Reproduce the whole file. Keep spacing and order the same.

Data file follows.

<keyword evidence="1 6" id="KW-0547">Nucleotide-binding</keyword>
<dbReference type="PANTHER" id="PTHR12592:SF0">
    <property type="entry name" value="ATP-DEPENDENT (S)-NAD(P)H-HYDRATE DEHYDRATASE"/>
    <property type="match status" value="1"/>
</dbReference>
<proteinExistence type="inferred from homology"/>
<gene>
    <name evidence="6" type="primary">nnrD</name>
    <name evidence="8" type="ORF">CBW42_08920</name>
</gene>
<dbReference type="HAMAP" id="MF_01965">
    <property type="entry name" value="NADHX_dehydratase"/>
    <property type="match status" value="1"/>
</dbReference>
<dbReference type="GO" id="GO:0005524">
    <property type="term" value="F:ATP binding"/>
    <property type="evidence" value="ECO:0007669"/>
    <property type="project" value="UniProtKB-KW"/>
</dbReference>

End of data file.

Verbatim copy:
<keyword evidence="1 6" id="KW-0547">Nucleotide-binding</keyword>
<dbReference type="PANTHER" id="PTHR12592:SF0">
    <property type="entry name" value="ATP-DEPENDENT (S)-NAD(P)H-HYDRATE DEHYDRATASE"/>
    <property type="match status" value="1"/>
</dbReference>
<proteinExistence type="inferred from homology"/>
<gene>
    <name evidence="6" type="primary">nnrD</name>
    <name evidence="8" type="ORF">CBW42_08920</name>
</gene>
<dbReference type="HAMAP" id="MF_01965">
    <property type="entry name" value="NADHX_dehydratase"/>
    <property type="match status" value="1"/>
</dbReference>
<dbReference type="GO" id="GO:0005524">
    <property type="term" value="F:ATP binding"/>
    <property type="evidence" value="ECO:0007669"/>
    <property type="project" value="UniProtKB-KW"/>
</dbReference>